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The motion of the sun, Earth, and the moon is one of the oldest problems in physics. The three-body problem has been a focus of scientific inquiry.

When one massive object comes close to another, their relative motion follows a trajectory dictated by their mutual attraction, but as they move along and change their positions, the forces between them, which depend on their mutual positions, also change, which affects their trajectory. For two bodies, the Earth would follow a specific curve, which can be accurately described. The system can't be predicted because it becomes chaotic and unpredictable under the influence of a third object. The three-body problem has been known for over 400 years, but a neat mathematical description is still missing.

In 1889, King Oscar II of Sweden offered a prize to anyone who could provide a general solution to the three-body problem, which was solved by physicists in the past. The French mathematician Henri Poincaré won the competition. He ruined any hope for a full solution by proving that interactions are chaotic, and that the final outcome is random.

Scientists can't predict what will happen during a close interaction between two stars and a third star because of the lack of a solution to the three-body problem. The simulations show that when there is an interaction, there is a chaotic phase in which all three bodies pull on each other violently until one star is ejected far from the other two. If the third star is on a bound path, it eventually comes back down to the binaries. In the second phase, one of the stars escapes and never returns.

The paper was accepted for publication in Physical Review X and used randomness to provide a solution to the entire process. They calculated the probability of each interaction's outcome. The random nature of chaos allows calculation of the probability that a triple interaction ends in one way or another. The theory of random walks could be used to model the entire series of close approaches. The term was given to mathematicians by thinking about how a drunk would walk, with each step, the drunk doesn't realize where they are and takes the next step in some random direction.

The triple system behaves the same way. One of the stars is ejected randomly after each close encounter, but with the three stars collectively still saving the system's energy and momentum. A series of close encounters could be considered a drunkard's walk. Like a drunk's step, a star is ejected randomly, comes back, and another star is ejected to a different direction, and then comes back again, and again, until a star is completely ejected and never returns.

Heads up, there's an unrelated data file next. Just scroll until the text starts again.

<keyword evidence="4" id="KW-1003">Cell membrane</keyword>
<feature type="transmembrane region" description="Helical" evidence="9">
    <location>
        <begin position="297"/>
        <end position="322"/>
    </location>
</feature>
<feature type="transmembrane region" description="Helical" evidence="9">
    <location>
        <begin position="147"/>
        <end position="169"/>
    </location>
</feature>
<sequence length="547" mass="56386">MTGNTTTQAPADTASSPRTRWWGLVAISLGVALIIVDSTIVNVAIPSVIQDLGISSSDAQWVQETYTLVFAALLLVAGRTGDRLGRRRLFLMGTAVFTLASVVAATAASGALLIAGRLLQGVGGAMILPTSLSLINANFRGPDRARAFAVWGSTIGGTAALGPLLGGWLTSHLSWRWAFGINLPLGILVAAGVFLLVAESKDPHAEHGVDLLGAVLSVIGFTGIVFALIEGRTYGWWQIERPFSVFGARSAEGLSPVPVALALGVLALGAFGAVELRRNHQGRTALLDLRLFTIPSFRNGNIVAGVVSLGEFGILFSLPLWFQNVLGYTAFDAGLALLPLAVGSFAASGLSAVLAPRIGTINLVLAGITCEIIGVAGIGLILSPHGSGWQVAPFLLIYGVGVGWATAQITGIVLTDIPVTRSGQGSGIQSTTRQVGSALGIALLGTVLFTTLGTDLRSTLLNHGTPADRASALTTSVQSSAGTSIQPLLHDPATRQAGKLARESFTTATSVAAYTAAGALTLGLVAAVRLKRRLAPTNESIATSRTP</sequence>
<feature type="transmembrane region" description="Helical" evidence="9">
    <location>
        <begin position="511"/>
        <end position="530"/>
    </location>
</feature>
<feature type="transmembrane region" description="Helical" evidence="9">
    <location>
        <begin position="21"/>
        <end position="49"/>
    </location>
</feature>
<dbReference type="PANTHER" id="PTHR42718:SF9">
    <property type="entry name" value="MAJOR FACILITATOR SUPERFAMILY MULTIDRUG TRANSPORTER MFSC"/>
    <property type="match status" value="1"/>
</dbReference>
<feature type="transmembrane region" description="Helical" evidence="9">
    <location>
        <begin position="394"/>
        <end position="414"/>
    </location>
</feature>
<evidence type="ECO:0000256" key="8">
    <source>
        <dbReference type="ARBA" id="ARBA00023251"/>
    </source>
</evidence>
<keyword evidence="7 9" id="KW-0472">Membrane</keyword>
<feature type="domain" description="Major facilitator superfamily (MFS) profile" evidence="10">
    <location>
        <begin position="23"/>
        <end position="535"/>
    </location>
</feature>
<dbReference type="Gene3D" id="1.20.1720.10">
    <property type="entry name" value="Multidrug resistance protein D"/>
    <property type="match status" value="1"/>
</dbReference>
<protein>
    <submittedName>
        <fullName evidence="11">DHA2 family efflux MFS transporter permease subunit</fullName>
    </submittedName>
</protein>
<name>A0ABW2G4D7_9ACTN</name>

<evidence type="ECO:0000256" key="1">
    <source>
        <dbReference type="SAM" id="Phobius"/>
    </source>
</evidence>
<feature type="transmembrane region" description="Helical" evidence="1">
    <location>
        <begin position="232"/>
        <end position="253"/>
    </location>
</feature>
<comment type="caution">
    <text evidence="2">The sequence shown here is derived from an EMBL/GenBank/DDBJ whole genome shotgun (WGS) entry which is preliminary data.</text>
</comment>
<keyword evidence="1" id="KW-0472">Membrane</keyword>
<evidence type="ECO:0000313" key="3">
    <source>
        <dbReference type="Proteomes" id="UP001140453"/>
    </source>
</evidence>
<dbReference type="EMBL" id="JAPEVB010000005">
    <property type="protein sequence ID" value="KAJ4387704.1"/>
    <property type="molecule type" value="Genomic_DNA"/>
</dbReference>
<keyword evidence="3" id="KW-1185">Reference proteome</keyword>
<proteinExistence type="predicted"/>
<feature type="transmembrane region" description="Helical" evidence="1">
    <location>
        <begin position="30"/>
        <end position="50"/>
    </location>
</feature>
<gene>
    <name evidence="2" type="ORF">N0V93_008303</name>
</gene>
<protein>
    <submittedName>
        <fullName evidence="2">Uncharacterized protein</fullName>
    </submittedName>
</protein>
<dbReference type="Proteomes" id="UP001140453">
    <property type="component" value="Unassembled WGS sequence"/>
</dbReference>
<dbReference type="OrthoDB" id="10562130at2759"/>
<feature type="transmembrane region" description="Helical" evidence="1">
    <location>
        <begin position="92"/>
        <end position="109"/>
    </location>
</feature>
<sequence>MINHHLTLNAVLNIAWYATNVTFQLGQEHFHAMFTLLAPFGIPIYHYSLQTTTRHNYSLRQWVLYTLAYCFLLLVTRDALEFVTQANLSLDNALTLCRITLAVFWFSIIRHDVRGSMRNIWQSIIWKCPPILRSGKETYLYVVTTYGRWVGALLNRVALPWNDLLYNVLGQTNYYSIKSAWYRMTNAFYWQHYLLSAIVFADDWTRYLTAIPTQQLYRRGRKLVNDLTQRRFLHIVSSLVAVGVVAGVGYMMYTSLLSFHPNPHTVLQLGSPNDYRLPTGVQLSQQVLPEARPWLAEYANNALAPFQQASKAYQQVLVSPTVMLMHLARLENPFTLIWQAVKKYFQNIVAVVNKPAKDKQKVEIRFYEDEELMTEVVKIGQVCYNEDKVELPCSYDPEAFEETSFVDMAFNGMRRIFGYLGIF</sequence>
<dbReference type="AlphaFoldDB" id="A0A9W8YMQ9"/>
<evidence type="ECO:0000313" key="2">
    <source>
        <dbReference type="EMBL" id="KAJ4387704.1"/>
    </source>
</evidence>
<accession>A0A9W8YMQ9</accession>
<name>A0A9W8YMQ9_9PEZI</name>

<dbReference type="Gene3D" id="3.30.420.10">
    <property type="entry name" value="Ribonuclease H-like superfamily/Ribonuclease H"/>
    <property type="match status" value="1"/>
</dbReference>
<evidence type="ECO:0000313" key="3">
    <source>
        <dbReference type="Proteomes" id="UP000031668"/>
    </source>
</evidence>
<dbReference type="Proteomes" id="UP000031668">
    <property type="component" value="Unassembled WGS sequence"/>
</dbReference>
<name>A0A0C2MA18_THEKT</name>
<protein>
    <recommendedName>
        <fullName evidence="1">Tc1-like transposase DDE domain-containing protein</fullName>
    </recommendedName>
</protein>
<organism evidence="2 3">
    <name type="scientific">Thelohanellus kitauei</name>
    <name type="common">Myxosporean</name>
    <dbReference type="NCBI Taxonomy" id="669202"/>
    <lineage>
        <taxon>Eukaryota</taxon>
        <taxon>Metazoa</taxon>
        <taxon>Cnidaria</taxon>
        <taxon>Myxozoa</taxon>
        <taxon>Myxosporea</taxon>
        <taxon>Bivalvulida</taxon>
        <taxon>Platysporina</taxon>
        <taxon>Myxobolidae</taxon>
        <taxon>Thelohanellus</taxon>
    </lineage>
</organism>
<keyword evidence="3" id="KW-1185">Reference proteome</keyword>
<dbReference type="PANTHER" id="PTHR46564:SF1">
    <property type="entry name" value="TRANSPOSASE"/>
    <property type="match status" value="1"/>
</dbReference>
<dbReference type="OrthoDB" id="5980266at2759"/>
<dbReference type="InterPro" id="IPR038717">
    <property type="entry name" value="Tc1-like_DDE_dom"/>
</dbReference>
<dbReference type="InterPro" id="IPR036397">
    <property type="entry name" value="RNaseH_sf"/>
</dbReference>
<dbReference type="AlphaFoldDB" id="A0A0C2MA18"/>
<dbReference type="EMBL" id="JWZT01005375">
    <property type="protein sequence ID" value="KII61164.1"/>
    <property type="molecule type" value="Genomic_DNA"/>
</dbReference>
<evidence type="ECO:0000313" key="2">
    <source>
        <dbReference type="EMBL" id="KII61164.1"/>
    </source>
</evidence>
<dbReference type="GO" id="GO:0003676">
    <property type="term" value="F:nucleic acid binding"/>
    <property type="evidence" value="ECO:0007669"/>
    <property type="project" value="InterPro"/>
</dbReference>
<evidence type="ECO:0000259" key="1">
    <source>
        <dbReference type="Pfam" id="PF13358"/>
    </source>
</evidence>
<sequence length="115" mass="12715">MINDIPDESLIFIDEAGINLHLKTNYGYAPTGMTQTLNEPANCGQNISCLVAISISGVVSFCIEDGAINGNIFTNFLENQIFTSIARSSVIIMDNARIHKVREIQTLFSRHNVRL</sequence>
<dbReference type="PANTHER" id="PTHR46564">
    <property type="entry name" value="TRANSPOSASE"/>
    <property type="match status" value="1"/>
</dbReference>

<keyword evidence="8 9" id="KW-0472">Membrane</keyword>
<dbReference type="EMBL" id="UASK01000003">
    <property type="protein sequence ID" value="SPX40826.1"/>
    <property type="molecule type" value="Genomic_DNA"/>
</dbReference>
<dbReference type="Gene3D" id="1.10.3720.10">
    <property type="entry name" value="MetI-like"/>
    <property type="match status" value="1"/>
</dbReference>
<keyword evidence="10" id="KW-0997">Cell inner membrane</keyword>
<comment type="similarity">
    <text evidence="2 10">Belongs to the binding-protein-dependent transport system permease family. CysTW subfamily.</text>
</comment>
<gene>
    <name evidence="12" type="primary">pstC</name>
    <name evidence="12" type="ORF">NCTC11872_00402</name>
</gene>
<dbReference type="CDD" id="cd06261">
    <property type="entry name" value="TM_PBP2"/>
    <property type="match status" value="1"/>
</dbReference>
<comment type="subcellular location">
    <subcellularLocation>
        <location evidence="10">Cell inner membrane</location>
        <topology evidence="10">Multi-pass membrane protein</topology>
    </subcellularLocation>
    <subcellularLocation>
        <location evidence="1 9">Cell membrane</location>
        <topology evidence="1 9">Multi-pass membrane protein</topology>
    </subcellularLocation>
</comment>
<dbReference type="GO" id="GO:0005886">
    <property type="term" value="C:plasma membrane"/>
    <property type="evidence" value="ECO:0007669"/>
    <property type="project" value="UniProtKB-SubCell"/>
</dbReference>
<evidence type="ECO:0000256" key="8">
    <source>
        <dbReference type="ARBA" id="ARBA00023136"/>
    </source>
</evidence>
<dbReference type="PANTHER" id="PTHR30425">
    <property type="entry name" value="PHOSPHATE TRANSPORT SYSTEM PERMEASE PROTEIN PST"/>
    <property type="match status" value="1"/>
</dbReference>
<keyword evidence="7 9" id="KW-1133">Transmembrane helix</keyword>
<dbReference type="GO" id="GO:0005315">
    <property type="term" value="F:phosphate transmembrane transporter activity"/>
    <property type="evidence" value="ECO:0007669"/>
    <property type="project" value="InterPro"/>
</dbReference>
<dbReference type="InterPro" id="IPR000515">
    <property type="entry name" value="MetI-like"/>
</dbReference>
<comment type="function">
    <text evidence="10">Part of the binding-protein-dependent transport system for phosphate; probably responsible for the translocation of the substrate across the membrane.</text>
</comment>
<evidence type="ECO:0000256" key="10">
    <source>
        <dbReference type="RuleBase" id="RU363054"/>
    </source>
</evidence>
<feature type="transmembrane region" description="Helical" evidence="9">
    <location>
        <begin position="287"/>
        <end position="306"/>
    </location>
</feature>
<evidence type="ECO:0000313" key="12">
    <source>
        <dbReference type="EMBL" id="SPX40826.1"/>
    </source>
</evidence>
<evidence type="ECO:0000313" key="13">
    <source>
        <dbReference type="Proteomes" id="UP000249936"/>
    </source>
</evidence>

The same phenomenon of chaos that Poincaré discovered is why the weather is so hard to predict. Think about the time when a 70 percent chance of rain ended up as glorious sunshine in reality. To get a proper long-term forecast, the meteorology profession needs to account for the probabilities of all possible types of weather in the intervening days, and only then can they come up with a proper forecast.

Ginat and Perets showed how this could be done by calculating the probability of each phase and then using the theory of random to compose the individual phases.

Mr. Ginat said that they came up with the random walk model while he was an undergrad. When I started my PhD, we decided to expand the essay and publish it, even though we didn't publish it at the time.

The three-body problem has been studied by several research groups in recent years, including Nicholas Stone of the Hebrew University in Jerusalem and Nathan Leigh of the American Museum of Natural History. The entire, multi-stage, three-body interaction is solved statistically with the current study by Ginat and Perets.

Prof. Perets said that this has important implications for our understanding of gravitational systems, and in particular, cases where many encounters between three stars occur, like in dense clusters of stars. In such regions, many exotic systems form through three-body encounters, leading to the collision of stars and compact objects like black holes and white dwarfs, which have been directly detected only in the last few years. Modeling and predicting the formation of such systems could be improved by the statistical solution.

The random walk model can do more than just treat the stars as point particles. They are not and their internal structure might affect their motion in tides. Tides on Earth are caused by the moon. Some of the tidal energy is dissipated by the Friction between the water and the rest of the planet. The moon's energy must come from its motion around the Earth to cause this heat. The tides draw energy out of the three-body problem.

Mr. Ginat said that the random walk model accounts for such phenomena. To compose all the steps, you have to remove the tidal heat from the total energy in each step. We were able to calculate the outcome probabilities in this case as well. Some of the most fundamental questions in physics can be shed light on by a drunkard's walk.

More information is available in the paper "Analytical, Statistical Approximate Solution of Dissipative and Nondissipative Binary-Single Stellar Encounters". There is a book titled "PhysRevX.11.031020."

The Physical Review X is in the journal.

The Drunken solution to the chaotic three-body problem was retrieved on December 28, 2021.

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